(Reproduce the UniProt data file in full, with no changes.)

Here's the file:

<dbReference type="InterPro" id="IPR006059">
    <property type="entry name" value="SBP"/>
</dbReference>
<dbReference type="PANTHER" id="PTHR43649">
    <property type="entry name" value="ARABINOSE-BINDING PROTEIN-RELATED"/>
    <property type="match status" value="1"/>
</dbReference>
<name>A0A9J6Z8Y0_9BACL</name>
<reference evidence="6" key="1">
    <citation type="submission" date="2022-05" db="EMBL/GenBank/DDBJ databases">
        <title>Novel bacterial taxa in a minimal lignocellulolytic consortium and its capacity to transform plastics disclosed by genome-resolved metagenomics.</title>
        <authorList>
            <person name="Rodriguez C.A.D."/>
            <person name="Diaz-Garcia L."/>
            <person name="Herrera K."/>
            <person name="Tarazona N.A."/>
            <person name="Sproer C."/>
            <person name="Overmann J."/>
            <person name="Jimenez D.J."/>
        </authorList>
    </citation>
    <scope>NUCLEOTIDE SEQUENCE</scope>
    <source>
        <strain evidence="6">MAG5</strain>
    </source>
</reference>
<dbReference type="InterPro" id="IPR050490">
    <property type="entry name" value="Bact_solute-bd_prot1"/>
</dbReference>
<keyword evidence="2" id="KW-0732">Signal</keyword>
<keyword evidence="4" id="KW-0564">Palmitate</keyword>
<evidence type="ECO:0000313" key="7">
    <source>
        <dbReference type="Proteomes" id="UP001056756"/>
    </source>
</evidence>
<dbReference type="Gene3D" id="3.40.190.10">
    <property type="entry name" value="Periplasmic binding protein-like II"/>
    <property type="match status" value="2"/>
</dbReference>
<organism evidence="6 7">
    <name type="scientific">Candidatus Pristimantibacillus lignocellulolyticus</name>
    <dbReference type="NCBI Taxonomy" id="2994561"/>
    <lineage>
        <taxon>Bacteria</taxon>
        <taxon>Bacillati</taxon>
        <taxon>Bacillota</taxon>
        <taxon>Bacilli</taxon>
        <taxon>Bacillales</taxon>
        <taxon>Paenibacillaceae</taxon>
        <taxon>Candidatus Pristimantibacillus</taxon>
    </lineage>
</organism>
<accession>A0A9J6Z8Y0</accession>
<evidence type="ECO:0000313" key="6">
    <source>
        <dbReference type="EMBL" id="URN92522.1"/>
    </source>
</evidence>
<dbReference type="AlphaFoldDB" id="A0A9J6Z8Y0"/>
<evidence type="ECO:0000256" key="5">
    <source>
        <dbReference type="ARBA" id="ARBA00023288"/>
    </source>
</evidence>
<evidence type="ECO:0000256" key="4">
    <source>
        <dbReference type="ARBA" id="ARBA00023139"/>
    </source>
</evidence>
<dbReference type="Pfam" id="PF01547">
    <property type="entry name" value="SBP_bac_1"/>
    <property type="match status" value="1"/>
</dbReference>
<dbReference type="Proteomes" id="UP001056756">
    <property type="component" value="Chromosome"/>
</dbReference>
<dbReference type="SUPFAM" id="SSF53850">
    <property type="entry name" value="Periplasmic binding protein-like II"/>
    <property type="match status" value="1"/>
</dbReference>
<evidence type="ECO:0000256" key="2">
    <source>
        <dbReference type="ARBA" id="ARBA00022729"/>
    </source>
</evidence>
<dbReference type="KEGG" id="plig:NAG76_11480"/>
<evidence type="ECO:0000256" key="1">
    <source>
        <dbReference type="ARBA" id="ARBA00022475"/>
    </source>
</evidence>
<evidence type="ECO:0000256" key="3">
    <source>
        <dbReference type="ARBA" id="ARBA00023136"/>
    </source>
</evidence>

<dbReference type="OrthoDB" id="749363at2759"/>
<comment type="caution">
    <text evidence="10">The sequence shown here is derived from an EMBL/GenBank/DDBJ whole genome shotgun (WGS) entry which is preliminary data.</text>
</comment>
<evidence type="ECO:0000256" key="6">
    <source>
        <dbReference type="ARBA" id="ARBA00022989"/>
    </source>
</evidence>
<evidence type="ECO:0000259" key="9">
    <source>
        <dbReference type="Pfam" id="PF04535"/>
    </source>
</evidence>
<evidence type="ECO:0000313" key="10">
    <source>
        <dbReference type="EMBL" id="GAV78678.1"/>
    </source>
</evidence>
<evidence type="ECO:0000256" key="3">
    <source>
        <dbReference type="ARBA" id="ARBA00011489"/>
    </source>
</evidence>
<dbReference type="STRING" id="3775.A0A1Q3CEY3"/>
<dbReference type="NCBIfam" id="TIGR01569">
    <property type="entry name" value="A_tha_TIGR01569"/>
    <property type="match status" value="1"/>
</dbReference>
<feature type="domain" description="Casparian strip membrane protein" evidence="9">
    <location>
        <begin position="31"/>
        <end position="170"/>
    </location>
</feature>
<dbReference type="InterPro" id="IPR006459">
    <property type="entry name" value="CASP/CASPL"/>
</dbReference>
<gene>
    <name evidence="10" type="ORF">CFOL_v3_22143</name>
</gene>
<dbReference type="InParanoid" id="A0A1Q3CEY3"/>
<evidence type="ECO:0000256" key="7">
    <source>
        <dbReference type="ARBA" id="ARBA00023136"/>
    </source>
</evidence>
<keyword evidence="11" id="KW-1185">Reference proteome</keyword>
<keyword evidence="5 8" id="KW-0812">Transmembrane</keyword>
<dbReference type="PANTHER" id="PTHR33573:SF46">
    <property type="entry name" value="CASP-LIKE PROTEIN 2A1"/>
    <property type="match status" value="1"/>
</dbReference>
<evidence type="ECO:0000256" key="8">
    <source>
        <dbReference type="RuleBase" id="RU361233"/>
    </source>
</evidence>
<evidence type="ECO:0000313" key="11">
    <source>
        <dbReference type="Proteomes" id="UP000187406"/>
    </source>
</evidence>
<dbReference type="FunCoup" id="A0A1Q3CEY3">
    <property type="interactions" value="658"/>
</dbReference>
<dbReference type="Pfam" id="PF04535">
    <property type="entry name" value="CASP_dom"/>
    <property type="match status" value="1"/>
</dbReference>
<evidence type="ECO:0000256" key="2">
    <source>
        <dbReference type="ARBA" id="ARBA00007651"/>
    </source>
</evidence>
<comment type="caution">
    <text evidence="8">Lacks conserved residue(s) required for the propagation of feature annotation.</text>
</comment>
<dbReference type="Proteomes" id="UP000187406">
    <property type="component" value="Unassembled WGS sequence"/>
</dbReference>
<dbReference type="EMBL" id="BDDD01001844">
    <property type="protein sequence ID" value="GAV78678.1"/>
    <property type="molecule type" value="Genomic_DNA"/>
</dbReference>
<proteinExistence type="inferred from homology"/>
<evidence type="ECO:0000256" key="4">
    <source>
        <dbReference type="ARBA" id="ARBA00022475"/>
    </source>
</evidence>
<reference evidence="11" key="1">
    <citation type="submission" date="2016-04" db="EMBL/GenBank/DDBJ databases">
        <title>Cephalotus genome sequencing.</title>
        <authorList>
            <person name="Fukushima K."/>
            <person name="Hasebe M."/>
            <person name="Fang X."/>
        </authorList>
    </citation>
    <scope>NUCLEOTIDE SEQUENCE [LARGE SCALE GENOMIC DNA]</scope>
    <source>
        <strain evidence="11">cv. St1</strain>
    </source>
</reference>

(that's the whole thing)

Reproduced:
<dbReference type="InterPro" id="IPR006059">
    <property type="entry name" value="SBP"/>
</dbReference>
<dbReference type="PANTHER" id="PTHR43649">
    <property type="entry name" value="ARABINOSE-BINDING PROTEIN-RELATED"/>
    <property type="match status" value="1"/>
</dbReference>
<name>A0A9J6Z8Y0_9BACL</name>
<reference evidence="6" key="1">
    <citation type="submission" date="2022-05" db="EMBL/GenBank/DDBJ databases">
        <title>Novel bacterial taxa in a minimal lignocellulolytic consortium and its capacity to transform plastics disclosed by genome-resolved metagenomics.</title>
        <authorList>
            <person name="Rodriguez C.A.D."/>
            <person name="Diaz-Garcia L."/>
            <person name="Herrera K."/>
            <person name="Tarazona N.A."/>
            <person name="Sproer C."/>
            <person name="Overmann J."/>
            <person name="Jimenez D.J."/>
        </authorList>
    </citation>
    <scope>NUCLEOTIDE SEQUENCE</scope>
    <source>
        <strain evidence="6">MAG5</strain>
    </source>
</reference>
<dbReference type="InterPro" id="IPR050490">
    <property type="entry name" value="Bact_solute-bd_prot1"/>
</dbReference>
<keyword evidence="2" id="KW-0732">Signal</keyword>
<keyword evidence="4" id="KW-0564">Palmitate</keyword>
<evidence type="ECO:0000313" key="7">
    <source>
        <dbReference type="Proteomes" id="UP001056756"/>
    </source>
</evidence>
<dbReference type="Gene3D" id="3.40.190.10">
    <property type="entry name" value="Periplasmic binding protein-like II"/>
    <property type="match status" value="2"/>
</dbReference>
<organism evidence="6 7">
    <name type="scientific">Candidatus Pristimantibacillus lignocellulolyticus</name>
    <dbReference type="NCBI Taxonomy" id="2994561"/>
    <lineage>
        <taxon>Bacteria</taxon>
        <taxon>Bacillati</taxon>
        <taxon>Bacillota</taxon>
        <taxon>Bacilli</taxon>
        <taxon>Bacillales</taxon>
        <taxon>Paenibacillaceae</taxon>
        <taxon>Candidatus Pristimantibacillus</taxon>
    </lineage>
</organism>
<accession>A0A9J6Z8Y0</accession>
<evidence type="ECO:0000313" key="6">
    <source>
        <dbReference type="EMBL" id="URN92522.1"/>
    </source>
</evidence>
<dbReference type="AlphaFoldDB" id="A0A9J6Z8Y0"/>
<evidence type="ECO:0000256" key="5">
    <source>
        <dbReference type="ARBA" id="ARBA00023288"/>
    </source>
</evidence>
<evidence type="ECO:0000256" key="4">
    <source>
        <dbReference type="ARBA" id="ARBA00023139"/>
    </source>
</evidence>
<dbReference type="Pfam" id="PF01547">
    <property type="entry name" value="SBP_bac_1"/>
    <property type="match status" value="1"/>
</dbReference>
<dbReference type="Proteomes" id="UP001056756">
    <property type="component" value="Chromosome"/>
</dbReference>
<dbReference type="SUPFAM" id="SSF53850">
    <property type="entry name" value="Periplasmic binding protein-like II"/>
    <property type="match status" value="1"/>
</dbReference>
<evidence type="ECO:0000256" key="2">
    <source>
        <dbReference type="ARBA" id="ARBA00022729"/>
    </source>
</evidence>
<dbReference type="KEGG" id="plig:NAG76_11480"/>
<evidence type="ECO:0000256" key="1">
    <source>
        <dbReference type="ARBA" id="ARBA00022475"/>
    </source>
</evidence>
<evidence type="ECO:0000256" key="3">
    <source>
        <dbReference type="ARBA" id="ARBA00023136"/>
    </source>
</evidence>

<dbReference type="OrthoDB" id="749363at2759"/>
<comment type="caution">
    <text evidence="10">The sequence shown here is derived from an EMBL/GenBank/DDBJ whole genome shotgun (WGS) entry which is preliminary data.</text>
</comment>
<evidence type="ECO:0000256" key="6">
    <source>
        <dbReference type="ARBA" id="ARBA00022989"/>
    </source>
</evidence>
<evidence type="ECO:0000259" key="9">
    <source>
        <dbReference type="Pfam" id="PF04535"/>
    </source>
</evidence>
<evidence type="ECO:0000313" key="10">
    <source>
        <dbReference type="EMBL" id="GAV78678.1"/>
    </source>
</evidence>
<evidence type="ECO:0000256" key="3">
    <source>
        <dbReference type="ARBA" id="ARBA00011489"/>
    </source>
</evidence>
<dbReference type="STRING" id="3775.A0A1Q3CEY3"/>
<dbReference type="NCBIfam" id="TIGR01569">
    <property type="entry name" value="A_tha_TIGR01569"/>
    <property type="match status" value="1"/>
</dbReference>
<feature type="domain" description="Casparian strip membrane protein" evidence="9">
    <location>
        <begin position="31"/>
        <end position="170"/>
    </location>
</feature>
<dbReference type="InterPro" id="IPR006459">
    <property type="entry name" value="CASP/CASPL"/>
</dbReference>
<gene>
    <name evidence="10" type="ORF">CFOL_v3_22143</name>
</gene>
<dbReference type="InParanoid" id="A0A1Q3CEY3"/>
<evidence type="ECO:0000256" key="7">
    <source>
        <dbReference type="ARBA" id="ARBA00023136"/>
    </source>
</evidence>
<keyword evidence="11" id="KW-1185">Reference proteome</keyword>
<keyword evidence="5 8" id="KW-0812">Transmembrane</keyword>
<dbReference type="PANTHER" id="PTHR33573:SF46">
    <property type="entry name" value="CASP-LIKE PROTEIN 2A1"/>
    <property type="match status" value="1"/>
</dbReference>
<evidence type="ECO:0000256" key="8">
    <source>
        <dbReference type="RuleBase" id="RU361233"/>
    </source>
</evidence>
<evidence type="ECO:0000313" key="11">
    <source>
        <dbReference type="Proteomes" id="UP000187406"/>
    </source>
</evidence>
<dbReference type="FunCoup" id="A0A1Q3CEY3">
    <property type="interactions" value="658"/>
</dbReference>
<dbReference type="Pfam" id="PF04535">
    <property type="entry name" value="CASP_dom"/>
    <property type="match status" value="1"/>
</dbReference>
<evidence type="ECO:0000256" key="2">
    <source>
        <dbReference type="ARBA" id="ARBA00007651"/>
    </source>
</evidence>
<comment type="caution">
    <text evidence="8">Lacks conserved residue(s) required for the propagation of feature annotation.</text>
</comment>
<dbReference type="Proteomes" id="UP000187406">
    <property type="component" value="Unassembled WGS sequence"/>
</dbReference>
<dbReference type="EMBL" id="BDDD01001844">
    <property type="protein sequence ID" value="GAV78678.1"/>
    <property type="molecule type" value="Genomic_DNA"/>
</dbReference>
<proteinExistence type="inferred from homology"/>
<evidence type="ECO:0000256" key="4">
    <source>
        <dbReference type="ARBA" id="ARBA00022475"/>
    </source>
</evidence>
<reference evidence="11" key="1">
    <citation type="submission" date="2016-04" db="EMBL/GenBank/DDBJ databases">
        <title>Cephalotus genome sequencing.</title>
        <authorList>
            <person name="Fukushima K."/>
            <person name="Hasebe M."/>
            <person name="Fang X."/>
        </authorList>
    </citation>
    <scope>NUCLEOTIDE SEQUENCE [LARGE SCALE GENOMIC DNA]</scope>
    <source>
        <strain evidence="11">cv. St1</strain>
    </source>
</reference>